Unfortunately, despite the clear value of art, many students lack access to art based on financial barriers or physical proximity. An article in the Pepperdine University Graphic included a poignant statistic: “After adjusting for inflation, art funding throughout the years has decreased 43.4 percent.” Many school districts are no longer allocating the same amount of money in their budgets for the arts as they are for athletics and other various extracurriculars. This lack of funding is seen most often in less wealthy school districts, as there is simply not as much money to spare for funding any extracurriculars, arts, and humanities. Additionally, students who come from disadvantaged communities do not often have nearby access to art museums, symphonies, or theaters. The president of the National Urban Alliance for Effectiveness Education, Eric Cooper, believes that, “Arts education enables those children from a financially challenged background to have a more level playing field with children who have had those enrichment experiences.” While children who are born into advantaged families are often given opportunities to travel, visit art museums, watch musicals, attend concerts, participate in community theaters, join bands, and take art classes – disadvantaged children are rarely given the same opportunities. It is essential that we integrate art education in our school systems so that low-income students are also able to study and participate in the arts.

How to Implement Art into Your Education

While many educators agree that incorporating art into education is important, it is not often applied well in the schooling systems. This requires us to find alternative ways to implement art into our children’s learning. 

Incorporating different forms of art into education can add exciting touches to occasional monotonous academic coursework, and art can be used no matter what age the student is. Younger students may benefit from the improved memory retention that comes from painting their ABCs with bright colors, as opposed to simply writing them repetitively in pencil. Older students are more likely to use planners to organize their classes and study schedules that incorporate unique “DIY” elements such as this Creative Planner. The students who use the planners will feel proud of their designs and will reach for them often.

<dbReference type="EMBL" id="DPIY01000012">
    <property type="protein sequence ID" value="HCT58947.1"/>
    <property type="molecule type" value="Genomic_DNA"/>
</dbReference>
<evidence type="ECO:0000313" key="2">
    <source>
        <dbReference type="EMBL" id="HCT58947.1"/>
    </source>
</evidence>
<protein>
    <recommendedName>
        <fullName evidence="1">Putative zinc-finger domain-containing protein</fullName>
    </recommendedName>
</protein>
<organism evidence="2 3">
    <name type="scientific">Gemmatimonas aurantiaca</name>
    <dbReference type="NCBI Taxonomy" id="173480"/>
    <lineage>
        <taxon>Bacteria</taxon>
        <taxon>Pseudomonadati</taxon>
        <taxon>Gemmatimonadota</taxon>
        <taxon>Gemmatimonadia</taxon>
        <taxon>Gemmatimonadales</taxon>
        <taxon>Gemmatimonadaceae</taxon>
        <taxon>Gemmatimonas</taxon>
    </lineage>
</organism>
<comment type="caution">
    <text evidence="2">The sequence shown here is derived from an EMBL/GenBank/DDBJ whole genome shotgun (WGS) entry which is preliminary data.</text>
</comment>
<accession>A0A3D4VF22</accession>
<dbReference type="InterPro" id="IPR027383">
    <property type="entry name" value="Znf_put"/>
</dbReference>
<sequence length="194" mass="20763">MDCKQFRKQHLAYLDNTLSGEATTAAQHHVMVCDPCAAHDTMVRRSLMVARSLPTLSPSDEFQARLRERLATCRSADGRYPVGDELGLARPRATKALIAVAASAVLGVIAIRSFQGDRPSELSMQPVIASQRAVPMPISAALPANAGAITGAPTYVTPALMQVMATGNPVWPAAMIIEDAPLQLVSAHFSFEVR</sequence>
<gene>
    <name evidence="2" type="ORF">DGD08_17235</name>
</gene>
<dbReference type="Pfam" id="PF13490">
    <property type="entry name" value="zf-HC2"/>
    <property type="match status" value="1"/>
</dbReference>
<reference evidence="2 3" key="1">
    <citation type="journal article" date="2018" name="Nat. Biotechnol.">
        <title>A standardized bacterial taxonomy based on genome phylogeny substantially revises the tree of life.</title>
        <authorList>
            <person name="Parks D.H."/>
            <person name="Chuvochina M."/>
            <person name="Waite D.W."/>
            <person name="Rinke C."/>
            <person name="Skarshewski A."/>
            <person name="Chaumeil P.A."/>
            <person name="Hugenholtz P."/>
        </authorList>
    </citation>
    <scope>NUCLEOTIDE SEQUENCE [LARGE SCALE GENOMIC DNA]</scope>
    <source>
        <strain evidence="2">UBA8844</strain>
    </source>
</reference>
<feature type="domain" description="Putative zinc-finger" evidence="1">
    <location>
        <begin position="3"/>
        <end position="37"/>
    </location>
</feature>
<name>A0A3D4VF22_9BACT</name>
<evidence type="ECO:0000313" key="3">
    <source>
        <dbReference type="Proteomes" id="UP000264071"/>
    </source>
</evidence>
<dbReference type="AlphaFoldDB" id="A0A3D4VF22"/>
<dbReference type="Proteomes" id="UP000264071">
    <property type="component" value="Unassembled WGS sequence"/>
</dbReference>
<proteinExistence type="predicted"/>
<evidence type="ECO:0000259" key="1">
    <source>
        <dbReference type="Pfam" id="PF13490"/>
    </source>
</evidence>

YouTube also has many different videos that combine music and visual art to make learning a new concept easy and exciting! For example, this Parts of a Cell song on YouTube is catchy, colorful, and interesting. Our tutors at E.R.E. are huge fans of using mnemonic devices – a technique that utilizes alternative methods of memorization such as song creation, visualization, and rhyming – in their instruction.

While art integration works well with core subjects such as Math and ELA, it can also be used in more unconventional ways to improve students’ educational experiences and home lives. Football players have been known to take ballet lessons, as the techniques improve agility and balance. We encourage our athletically inclined students to step outside of their comfort zones and use this free “Balletics” video to spice up their workout routine! Students interested in the culinary arts can use their student discount on the Home Chef food subscription box, which allows busy scholars to quickly cook exciting healthy meals using fresh ingredients. A well-balanced diet will improve students’ concentration and memory retention!

E.R.E.’s Mission

As a nonprofit focused on improving students’ educational achievement, E.R.E. implements alternative learning methods, like incorporating art, into its tutoring because we believe that every student learns in unique ways. We also include empathy, educational equity, cultural responsiveness, and a holistic approach in all of our student interactions. We teach hard skills, such as Math and ELA, as well soft skills, such as creativity, planning, and leadership. Our students are low-income students of color, and our aim is to close the growing achievement gap that plagues our nation’s schooling system. Are you inspired by our mission to close the achievement gap utilizing unique, alternative, and proven methods? Join us by donating, volunteering, interning, tutoring, and/or nominating a student!

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"Hi, I'm Lindsey.
Every other month, I share short emails full of hopeful stories, updates on your impact, and relevant news. Thousands of people enjoy them."
Lindsey Wander
Founder and President